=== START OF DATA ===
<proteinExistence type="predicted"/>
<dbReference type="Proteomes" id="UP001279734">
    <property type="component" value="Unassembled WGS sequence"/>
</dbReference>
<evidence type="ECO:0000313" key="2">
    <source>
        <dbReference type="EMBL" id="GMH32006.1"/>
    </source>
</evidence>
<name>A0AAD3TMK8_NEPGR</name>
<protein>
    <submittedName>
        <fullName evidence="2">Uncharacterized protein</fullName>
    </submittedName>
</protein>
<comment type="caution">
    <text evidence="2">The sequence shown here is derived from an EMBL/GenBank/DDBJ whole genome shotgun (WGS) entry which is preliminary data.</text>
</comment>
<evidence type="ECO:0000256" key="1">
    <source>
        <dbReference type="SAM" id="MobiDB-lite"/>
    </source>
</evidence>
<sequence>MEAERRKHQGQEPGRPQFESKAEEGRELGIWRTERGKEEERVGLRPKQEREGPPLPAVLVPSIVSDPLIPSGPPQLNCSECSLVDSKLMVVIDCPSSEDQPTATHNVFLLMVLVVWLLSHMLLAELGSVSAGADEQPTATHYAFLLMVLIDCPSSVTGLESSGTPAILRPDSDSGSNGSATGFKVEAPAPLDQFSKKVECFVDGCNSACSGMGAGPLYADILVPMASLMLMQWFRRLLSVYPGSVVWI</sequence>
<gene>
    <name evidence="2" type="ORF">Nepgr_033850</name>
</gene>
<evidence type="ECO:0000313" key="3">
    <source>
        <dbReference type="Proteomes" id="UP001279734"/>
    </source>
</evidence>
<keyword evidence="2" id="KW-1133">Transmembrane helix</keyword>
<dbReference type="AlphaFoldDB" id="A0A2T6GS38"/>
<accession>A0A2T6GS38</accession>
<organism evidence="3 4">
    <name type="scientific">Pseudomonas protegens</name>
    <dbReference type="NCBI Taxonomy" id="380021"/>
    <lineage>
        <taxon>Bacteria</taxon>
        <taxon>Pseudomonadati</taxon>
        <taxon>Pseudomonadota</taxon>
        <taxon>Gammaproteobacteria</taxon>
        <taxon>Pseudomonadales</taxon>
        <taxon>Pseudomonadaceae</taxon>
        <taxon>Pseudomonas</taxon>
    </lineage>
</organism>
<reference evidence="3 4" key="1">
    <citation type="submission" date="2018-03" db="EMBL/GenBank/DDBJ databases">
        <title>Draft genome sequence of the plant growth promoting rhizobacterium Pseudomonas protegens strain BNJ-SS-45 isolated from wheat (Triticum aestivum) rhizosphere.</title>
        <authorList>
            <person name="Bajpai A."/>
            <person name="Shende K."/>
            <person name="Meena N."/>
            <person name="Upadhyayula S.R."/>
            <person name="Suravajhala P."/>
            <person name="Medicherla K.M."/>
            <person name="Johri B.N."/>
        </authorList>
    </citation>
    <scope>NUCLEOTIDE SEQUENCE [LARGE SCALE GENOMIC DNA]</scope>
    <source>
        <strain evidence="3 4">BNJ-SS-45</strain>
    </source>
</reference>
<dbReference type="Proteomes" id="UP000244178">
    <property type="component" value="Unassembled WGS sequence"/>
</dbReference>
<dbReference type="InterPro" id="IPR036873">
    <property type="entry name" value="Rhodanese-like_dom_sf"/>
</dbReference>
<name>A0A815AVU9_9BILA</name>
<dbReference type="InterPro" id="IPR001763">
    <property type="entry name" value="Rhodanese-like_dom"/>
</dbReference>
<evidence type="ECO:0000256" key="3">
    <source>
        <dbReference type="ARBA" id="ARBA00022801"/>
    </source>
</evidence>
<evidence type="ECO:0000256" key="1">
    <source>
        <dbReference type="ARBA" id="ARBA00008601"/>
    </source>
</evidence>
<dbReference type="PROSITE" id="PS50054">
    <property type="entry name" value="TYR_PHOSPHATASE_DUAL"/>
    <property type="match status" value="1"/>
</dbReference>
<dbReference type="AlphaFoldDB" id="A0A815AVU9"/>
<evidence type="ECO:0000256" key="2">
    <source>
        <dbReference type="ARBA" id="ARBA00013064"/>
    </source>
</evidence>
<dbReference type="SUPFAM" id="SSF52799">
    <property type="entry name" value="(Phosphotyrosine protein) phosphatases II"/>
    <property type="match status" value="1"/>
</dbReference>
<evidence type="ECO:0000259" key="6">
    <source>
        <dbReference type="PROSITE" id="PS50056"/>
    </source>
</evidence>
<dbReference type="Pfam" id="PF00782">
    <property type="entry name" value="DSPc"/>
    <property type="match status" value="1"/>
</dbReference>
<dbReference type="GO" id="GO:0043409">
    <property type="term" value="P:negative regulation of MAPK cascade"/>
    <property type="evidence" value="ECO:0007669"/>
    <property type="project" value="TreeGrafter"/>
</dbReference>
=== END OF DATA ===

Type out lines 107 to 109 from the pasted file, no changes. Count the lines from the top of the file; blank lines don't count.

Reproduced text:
    <property type="entry name" value="DSPc"/>
    <property type="match status" value="1"/>
</dbReference>